News Release

University of Michigan receives $2.7 million grant to establish regional center for health workforce research

November 2, 2015 news release from the University of Michigan School of Public Health

The University of Michigan School of Public Health was awarded a $2.7 million grant to establish a regional center for health workforce research.   The U-M-based Behavioral Health Workforce Research Center, which is funded by the Bureau of Health Workforce, Health Resources and Services Administration (HRSA), joins a national network of seven centers that collects, analyzes and reports health workforce data. Michigan’s was the only newly-funded center in the country this year.

The Michigan center will focus on behavioral health with an emphasis on the mental health and substance abuse workforce.  

"Mental illness affects nearly 20% of the U.S. population, and demand for behavioral health care services is expected to increase in the coming years," says Angela Beck, principal investigator and director of the Behavioral Health Workforce Research Center and research assistant professor in the Department of Health Management and Policy. "Our center will conduct research to help produce a behavioral health workforce of sufficient size and skill to meet the nation’s behavioral health needs."

The center will engage a national consortium of experts from the professions who provide behavioral health prevention and treatment services.  Physicians, nurses, social workers, psychologists and peer counselors are among the health professions represented.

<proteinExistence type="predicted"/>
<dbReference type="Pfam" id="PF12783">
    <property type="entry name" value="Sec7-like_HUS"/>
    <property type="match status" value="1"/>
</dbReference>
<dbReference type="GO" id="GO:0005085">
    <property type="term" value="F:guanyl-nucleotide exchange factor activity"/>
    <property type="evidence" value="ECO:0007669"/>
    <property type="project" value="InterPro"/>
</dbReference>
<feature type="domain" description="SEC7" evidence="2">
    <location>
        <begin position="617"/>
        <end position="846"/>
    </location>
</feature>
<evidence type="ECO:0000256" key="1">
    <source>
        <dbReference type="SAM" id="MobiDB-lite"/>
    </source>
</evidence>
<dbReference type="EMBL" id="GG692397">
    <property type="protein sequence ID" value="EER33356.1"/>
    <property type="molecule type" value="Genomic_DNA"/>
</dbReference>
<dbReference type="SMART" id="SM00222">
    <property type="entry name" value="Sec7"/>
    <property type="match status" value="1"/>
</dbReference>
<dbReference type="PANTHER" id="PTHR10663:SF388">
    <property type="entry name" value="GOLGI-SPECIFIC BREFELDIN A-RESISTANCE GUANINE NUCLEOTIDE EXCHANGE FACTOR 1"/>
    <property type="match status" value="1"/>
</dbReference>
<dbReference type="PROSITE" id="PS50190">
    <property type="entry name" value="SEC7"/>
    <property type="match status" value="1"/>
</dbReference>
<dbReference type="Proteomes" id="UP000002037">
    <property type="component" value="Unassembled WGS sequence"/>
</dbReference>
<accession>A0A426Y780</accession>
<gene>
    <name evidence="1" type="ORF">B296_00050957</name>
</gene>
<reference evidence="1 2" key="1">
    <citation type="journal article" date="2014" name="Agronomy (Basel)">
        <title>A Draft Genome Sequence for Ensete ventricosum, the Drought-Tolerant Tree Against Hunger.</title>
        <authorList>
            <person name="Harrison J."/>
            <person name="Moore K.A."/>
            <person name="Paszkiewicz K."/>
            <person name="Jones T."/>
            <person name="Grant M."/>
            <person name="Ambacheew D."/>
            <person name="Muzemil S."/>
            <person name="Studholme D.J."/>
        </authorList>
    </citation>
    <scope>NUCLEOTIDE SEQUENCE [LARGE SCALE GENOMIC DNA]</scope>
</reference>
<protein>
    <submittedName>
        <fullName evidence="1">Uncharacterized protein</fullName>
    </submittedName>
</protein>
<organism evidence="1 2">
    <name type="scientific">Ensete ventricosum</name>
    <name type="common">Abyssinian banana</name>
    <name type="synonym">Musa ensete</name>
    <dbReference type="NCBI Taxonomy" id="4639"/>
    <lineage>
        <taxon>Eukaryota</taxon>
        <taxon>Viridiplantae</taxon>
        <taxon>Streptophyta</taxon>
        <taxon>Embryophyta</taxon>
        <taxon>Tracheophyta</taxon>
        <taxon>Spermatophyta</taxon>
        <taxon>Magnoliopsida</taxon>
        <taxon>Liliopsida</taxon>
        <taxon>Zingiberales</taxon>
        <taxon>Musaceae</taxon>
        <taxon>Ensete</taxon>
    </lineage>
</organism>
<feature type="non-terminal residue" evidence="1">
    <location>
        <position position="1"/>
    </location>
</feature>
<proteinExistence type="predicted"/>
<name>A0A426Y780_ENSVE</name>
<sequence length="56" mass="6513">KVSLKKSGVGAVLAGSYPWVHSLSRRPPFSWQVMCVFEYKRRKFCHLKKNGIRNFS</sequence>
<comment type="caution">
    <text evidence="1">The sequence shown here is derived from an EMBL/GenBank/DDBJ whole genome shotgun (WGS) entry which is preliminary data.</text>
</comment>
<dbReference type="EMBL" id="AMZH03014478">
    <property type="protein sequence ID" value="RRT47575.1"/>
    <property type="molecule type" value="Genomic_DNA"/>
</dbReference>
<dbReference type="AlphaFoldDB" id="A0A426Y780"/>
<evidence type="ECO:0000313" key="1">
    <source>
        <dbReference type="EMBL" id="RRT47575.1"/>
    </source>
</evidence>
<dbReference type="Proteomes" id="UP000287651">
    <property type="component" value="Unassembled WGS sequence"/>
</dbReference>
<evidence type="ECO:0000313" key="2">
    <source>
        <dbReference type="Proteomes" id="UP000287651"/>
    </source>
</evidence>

In year one of the three-year project, the center will conduct 12 research projects that will address three focus areas: 

  • Standardizing data collection for the behavioral health workforce; a complex task given the wide array of disciplines involved in behavioral health care
  • Developing a comprehensive profile of the size and composition of the national behavioral health workforce;
  • Assessing the legal and administrative authorities formally granted to behavioral health professionals throughout the 50 states so that they align with current professional responsibilities.

Years two and three of the grant will be used to engage in more comprehensive studies.

"This new center complements the work of our longstanding, CDC-funded Center of Excellence in Public Health Workforce Studies which focuses on studying and strengthening the nation’s public health workforce," said Matthew Boulton, professor of epidemiology and the new center’s deputy director.  "The presence of two federally-funded health workforce research centers here at Michigan is distinctive as it gives us the ability to impact workforce planning and policy in public health and behavioral health while fostering partnerships between the two fields". 

Michigan’s Behavioral Health Workforce Research Center will be featured at the 31st Annual Rosalynn Carter Symposium on Mental Health Policy to be hosted at the Carter Center November 12-13.

"An invitation to present on the focus of the new center at the Carter Symposium speaks volumes about the importance of our research on the national health workforce," said Beck.

Other U-M investigators involved with the project include Kyle Grazier, professor of Health Management and Policy at the School of Public Health; and Brian Perron, associate professor, School of Social Work.


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